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When your chubby freshman comes home, mum's the word

By Jennifer LaRue Huget

If you have a freshman in college this fall, chances are you're eagerly awaiting Thanksgiving, when your kid comes home for the holiday, maybe for the first time since leaving for school.

Perhaps she (or he!) may bring home something other than dirty laundry: namely, a few extra pounds.

As I write in this week's "Eat, Drink and Be Healthy" column, the typical freshman gains about five or seven pounds, not the much-touted 15. But even that little bit of chub can be noticeable, especially when you haven't seen your child for a couple of months.

It also can, if not held in check, snowball into a larger weight gain over the course of college. (Brand-new research presented Nov. 10 found that college students' weight gain isn't limited to freshman year. Senior gain, too, apparently because they get less physical exercise than before.)

So how can a parent help?

First, by biting your tongue.

Be sensitive when talking to your college student about the Freshman 15. (Carol Guzy/The Washington Post)

The last thing your kid needs, the experts I interviewed for the column point out, is to feel that he or she has disappointed you or that you are critical of the extra weight. Daphne Oz, author of "The Dorm Room Diet," and Jane Jakubczak, a registered dietitian at the University of Maryland, note that your job as a parent is to make your child feel welcome, embraced and unconditionally loved. You need to allow him or her to enjoy the break from school and take comfort in time at home. If you play your cards right, experts suggest, your kid probably will bring up the topic of the more-plentiful padding. Then you can have an honest talk or two about steps he or she might take to manage the weight (through more healthful eating habits and more physical activity) when your kid returns to school.

In the meantime, we parents are urged not to scrutinize what our college kids eat at the Thanksgiving meal. Saying, "Are you sure you need all that stuffing?" is likely to backfire and cause ill will.

That all sounds reasonable, right? But I imagine that actually keeping one's maternal or paternal mouth shut is easier said than done.

Do any of you have experience in dealing with the return of the newly chubby freshman? How have you handled the situation, and how did it turn out?

I'd also like to hear from the freshmen -- and former freshmen. What was it like going home for Thanksgiving knowing you were, er, a bigger person than when you left home? How did your folks react? And how did you react to their reaction?

By Jennifer LaRue Huget  | November 16, 2010; 7:00 AM ET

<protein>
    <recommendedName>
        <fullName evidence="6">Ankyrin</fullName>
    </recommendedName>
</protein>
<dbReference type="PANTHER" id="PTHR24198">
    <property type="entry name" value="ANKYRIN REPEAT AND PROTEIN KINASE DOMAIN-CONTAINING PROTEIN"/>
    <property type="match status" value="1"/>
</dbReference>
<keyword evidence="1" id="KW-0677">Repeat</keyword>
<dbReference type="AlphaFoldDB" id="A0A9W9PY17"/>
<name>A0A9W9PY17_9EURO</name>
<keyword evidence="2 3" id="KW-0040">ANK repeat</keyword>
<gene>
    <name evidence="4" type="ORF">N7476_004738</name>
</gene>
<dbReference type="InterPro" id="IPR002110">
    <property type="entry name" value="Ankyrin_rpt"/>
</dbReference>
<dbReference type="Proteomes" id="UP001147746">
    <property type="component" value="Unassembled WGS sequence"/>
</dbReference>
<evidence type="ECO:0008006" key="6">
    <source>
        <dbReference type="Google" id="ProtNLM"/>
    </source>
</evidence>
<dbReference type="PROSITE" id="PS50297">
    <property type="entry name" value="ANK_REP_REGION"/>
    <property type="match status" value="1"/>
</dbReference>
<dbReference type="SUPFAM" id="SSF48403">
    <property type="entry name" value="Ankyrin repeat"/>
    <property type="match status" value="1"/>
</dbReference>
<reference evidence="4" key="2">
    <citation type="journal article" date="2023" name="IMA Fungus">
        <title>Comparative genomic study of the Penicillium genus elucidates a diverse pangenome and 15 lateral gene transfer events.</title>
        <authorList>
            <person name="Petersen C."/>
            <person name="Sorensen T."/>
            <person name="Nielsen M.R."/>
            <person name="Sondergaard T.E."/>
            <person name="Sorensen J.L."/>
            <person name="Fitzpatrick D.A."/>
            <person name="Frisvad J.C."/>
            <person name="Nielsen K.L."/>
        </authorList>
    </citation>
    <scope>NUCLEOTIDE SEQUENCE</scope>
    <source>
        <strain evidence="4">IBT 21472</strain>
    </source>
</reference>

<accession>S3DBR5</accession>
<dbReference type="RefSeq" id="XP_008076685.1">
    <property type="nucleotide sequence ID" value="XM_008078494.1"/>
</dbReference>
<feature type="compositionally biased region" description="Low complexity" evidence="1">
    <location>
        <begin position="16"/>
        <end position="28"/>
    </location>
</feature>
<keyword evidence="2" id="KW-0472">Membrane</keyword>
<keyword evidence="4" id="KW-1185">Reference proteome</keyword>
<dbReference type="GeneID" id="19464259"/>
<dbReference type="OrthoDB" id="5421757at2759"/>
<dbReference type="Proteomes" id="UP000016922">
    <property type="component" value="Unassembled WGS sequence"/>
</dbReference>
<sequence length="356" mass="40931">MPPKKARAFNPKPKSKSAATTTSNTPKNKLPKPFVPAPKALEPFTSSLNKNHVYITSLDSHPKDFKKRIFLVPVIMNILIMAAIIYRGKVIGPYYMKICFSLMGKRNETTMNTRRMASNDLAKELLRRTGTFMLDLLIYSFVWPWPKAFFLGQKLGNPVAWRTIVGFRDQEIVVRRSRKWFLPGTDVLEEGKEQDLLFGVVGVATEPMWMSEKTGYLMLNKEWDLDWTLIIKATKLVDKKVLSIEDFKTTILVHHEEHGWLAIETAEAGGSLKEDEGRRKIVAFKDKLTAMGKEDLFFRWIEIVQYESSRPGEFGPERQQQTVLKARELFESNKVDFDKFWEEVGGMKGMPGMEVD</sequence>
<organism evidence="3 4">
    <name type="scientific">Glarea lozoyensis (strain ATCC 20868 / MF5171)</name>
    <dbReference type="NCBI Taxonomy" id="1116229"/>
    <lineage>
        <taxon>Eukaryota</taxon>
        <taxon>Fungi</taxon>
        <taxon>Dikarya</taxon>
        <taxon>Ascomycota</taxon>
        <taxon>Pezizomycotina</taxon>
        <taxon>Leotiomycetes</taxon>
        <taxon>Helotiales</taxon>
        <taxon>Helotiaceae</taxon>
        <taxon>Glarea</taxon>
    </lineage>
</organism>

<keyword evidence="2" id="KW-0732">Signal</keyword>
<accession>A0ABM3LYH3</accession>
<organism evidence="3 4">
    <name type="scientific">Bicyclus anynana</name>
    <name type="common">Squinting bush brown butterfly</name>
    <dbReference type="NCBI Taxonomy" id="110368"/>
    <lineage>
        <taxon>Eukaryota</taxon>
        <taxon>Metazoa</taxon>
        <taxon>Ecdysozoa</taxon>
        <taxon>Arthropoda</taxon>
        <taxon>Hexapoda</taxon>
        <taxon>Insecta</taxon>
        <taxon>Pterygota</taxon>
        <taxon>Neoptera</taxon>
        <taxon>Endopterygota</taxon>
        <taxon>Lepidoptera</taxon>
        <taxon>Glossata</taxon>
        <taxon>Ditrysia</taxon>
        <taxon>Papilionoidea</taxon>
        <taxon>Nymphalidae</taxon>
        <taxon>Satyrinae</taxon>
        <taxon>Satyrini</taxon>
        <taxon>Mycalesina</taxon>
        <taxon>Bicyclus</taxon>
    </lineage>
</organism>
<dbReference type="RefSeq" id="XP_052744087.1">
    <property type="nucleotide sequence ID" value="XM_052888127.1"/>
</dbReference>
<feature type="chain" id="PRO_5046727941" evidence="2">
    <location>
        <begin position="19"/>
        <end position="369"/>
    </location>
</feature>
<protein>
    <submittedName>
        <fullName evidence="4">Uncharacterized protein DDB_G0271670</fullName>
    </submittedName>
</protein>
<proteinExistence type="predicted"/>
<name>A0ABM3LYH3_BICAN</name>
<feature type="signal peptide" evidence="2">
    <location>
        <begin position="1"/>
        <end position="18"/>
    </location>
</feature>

Categories:  Family Health, Nutrition and Fitness, Obesity, Parenting, Teens  
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A lot of seventeen and eighteen year old kids have gone through a height spurt but haven't put on weight in proportion. That five or ten pounds may just be taking them from gangly teen to adult body shape. Don't worry about the scale--do they look healthy?

Posted by: di89 | November 16, 2010 12:56 PM | Report abuse

For starters, going into school i was underweight and an athlete. Midway through the semester I got injured and found that without the exercise to supress my appetite, but still scheduled to lift in the weight rooms, i was hungry constantly. I gained about 10 lbs mostly muscle, but that was much needed weight. still slim at thanksgiving, my face was a lttle rounder. my grandfather said to me, "I think you should start drinking the light beer at school honey". This was infuriating to me because as an NCAA athlete, i didnt drink, and i was just eating healthfully, something that i honestly hadn't done in years. Sometimes, I think that people should just keep their mouths shut.

Posted by: nd2012 | November 16, 2010 1:42 PM | Report abuse

My lovely daughter actually lost weight when she went to college, and has kept it off. She has more control over her own schedule, and her eating and exercise habits. She's very into a healthy lifestyle, and clearly gets lots more regular exercise at school. Even though she was also a HS athlete, she now spends much less time in transportation (except more walking!) or watching TV! The particular campus atmosphere probably has an effect as well.

Posted by: Mflc2005 | November 17, 2010 9:09 AM | Report abuse

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